Barcelona, Spain Tuesday 2 September 2014: The fact that mechanical heart valves increase risks during and after pregnancy, has been confirmed by data from the ROPAC registry presented for the first time today in an ESC Congress Hot Line session by Professor Jolien W. Roos-Hesselink, co-chair with Professor Roger Hall of the registry's executive committee. The registry found that 1.4% of pregnant women with a mechanical heart valve died and 20% lost their baby during pregnancy.
The Registry Of Pregnancy And Cardiac disease (ROPAC) is an ongoing worldwide registry that includes pregnancies in women with any type of structural cardiovascular disease. It is part of the ESC's EORP programme. Original data are presented today on pregnancy in women with a mechanical valve prosthesis.
Professor Roos-Hesselink said: "Cardiac disease is the leading causes of maternal mortality in both developed and developing countries. Pregnancy induces haemodynamic changes such as an increase of cardiac output, stroke volume and heart rate and demands for an adequate adaptation of the heart. While the normal healthy heart is able to adjust, a structural abnormal heart may be less capable to address these physiological changes, with subsequent increase of maternal and foetal morbidity."
She added: "Pregnancy induces not only a hemodynamic burden but also a hyper-coagulable state. We studied the effect of mechanical prosthetic heart valves on maternal and foetal outcomes. We also examined which anticoagulation regimes were used and what impact they had."
From January 2008 until now, the ROPAC registry has enrolled more than 3 500 pregnant women with structural heart disease, aortic pathology or pulmonary hypertension from 132 centres in 48 countries. Data are presented today on pregnancy in the 212 women with mechanical prosthetic heart valves.
The researchers found that 1.4% of pregnant women with a mechanical heart valve died during pregnancy. Nearly 16% of women had a miscarriage before 24 weeks of pregnancy while 2.8% of women lost the foetus after 24 weeks. Haemorrhagic events occurred in 23% of women and thrombotic events in 6.1%.
Professor Roos-Hesselink said: "Pregnant women with mechanical valve prostheses are at particularly high risk of thrombotic complications, of which thrombosis of the mechanical valve is very serious and occurred in 10 patients (4.7%). They also have a significantly higher mortality (1.4%) during pregnancy compared to the other women with heart disease in the registry (0.2%)."
The researchers found that just 80% of women with a mechanical valve had a live birth. This was significantly lower than the proportion of live births in women in the registry with a tissue valve (98%) or with no prosthetic valve (98%).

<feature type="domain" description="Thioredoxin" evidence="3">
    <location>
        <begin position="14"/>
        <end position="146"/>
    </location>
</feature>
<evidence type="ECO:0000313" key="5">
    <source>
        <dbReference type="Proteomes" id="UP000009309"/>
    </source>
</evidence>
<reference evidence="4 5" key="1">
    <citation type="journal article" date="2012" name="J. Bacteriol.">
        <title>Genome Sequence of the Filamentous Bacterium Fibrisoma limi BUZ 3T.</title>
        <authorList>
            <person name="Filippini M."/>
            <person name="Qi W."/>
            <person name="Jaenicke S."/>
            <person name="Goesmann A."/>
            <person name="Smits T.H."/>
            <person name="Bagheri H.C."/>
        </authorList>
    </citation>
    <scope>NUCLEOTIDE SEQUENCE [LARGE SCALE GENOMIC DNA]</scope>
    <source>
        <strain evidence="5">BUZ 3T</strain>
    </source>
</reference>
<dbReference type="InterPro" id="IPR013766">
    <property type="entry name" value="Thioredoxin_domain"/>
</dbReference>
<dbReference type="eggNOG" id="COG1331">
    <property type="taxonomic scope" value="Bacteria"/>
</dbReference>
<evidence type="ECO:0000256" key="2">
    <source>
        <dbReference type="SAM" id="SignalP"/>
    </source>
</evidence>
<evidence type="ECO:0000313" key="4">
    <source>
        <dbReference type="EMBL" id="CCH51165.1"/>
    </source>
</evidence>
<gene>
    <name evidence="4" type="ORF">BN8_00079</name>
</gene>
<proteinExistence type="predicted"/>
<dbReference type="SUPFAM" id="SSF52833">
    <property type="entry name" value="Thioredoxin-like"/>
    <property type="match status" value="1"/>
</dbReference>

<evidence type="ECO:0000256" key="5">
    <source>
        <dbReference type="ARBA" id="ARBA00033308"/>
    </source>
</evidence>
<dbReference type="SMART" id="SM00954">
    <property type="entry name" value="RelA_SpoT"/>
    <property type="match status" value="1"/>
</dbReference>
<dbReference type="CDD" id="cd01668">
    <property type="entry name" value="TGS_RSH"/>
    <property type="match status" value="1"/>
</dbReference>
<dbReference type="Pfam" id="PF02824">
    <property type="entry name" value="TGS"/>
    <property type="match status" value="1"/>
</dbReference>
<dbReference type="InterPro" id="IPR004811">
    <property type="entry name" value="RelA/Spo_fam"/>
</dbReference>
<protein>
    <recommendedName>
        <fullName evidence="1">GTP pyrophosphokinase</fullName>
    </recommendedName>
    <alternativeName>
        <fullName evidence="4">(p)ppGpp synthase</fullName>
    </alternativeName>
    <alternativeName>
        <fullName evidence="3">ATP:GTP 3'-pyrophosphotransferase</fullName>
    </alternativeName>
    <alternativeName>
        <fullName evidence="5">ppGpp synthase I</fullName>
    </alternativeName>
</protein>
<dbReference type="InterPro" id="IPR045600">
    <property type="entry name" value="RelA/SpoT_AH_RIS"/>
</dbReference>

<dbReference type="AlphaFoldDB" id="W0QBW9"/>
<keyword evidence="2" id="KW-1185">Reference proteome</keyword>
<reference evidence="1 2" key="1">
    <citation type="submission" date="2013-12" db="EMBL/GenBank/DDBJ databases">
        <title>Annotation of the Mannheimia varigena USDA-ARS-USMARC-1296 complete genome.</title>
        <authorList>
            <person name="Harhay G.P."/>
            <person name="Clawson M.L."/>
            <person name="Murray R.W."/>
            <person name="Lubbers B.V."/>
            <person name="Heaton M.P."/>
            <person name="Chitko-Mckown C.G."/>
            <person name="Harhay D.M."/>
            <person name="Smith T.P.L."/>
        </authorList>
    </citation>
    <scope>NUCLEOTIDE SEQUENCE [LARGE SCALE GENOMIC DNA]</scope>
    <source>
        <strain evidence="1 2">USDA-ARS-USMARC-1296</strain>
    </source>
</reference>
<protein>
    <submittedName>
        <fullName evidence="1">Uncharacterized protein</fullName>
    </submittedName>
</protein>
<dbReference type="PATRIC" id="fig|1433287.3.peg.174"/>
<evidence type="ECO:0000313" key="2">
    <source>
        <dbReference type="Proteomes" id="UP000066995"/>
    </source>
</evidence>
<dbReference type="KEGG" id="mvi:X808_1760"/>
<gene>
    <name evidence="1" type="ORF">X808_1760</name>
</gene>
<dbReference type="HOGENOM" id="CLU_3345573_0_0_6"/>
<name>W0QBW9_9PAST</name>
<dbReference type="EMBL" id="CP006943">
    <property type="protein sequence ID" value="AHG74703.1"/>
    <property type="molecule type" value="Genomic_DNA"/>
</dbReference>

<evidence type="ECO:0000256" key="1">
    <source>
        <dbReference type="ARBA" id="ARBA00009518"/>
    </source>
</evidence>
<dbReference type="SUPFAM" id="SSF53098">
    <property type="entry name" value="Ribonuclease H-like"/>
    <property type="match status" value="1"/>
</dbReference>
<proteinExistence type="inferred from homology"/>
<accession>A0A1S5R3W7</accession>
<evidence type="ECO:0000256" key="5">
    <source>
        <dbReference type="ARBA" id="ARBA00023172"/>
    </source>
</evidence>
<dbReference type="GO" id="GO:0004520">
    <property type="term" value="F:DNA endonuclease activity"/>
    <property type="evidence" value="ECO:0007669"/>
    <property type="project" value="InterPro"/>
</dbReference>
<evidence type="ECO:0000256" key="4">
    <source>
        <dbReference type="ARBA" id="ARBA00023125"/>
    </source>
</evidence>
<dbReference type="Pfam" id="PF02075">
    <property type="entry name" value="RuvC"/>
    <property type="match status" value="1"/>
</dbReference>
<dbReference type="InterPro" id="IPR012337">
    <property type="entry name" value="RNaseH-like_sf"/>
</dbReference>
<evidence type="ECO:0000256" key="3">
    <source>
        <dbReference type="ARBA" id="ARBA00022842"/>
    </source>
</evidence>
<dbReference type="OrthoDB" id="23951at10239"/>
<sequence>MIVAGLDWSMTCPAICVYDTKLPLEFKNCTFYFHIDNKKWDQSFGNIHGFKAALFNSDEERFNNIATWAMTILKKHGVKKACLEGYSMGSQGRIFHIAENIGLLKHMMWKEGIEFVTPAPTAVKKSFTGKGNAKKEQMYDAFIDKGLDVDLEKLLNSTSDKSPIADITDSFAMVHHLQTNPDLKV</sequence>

A variety of anticoagulation regimes were used during the trimesters of pregnancy (<14 weeks, 14 to 36 weeks, 36 weeks to delivery). The most popular regime, used in 43% of women, was heparin followed by a vitamin K antagonist (VKA), followed by heparin. A further 21% of women were given heparin during all three trimesters, while 20% of women received a VKA during the first two trimesters and heparin in the third (1). The latter regime was associated with significantly higher late foetal mortality (16%) than the other two regimes (approximately 3%).
Professor Roos-Hesselink said: "Effective anticoagulation is essential to prevent thrombotic complications and mortality in pregnant women with mechanical heart valves. However, this inevitably carries an increased risk of haemorrhagic events, particularly during delivery. We found that if vitamin K antagonists are used for anticoagulation in the first trimester there is a significantly increased of late foetal loss. There was no clear difference between the three most common anticoagulation regimes in haemorrhagic and thrombotic complications."
She added: "Pregnancy can be a hazardous situation for women with a mechanical valve prosthesis. Women who need a valve replacement should be told about the pregnancy associated risks, particularly when it is time to choose the type of valve."
Professor Roos-Hesselink concluded: "This study shows a very broad range of anticoagulation regimes used throughout the world. While we found a high rate of pregnancy loss in women using vitamin K antagonists in the entire first trimester, no specific regime turned out to be clearly safest. For (pre-)pregnancy consultation, physicians should be aware that the suggested anticoagulation regimes in current guidelines are based on limited evidence and take individual factors into account when deciding a treatment strategy."
|Contact: ESC Press Office|
European Society of Cardiology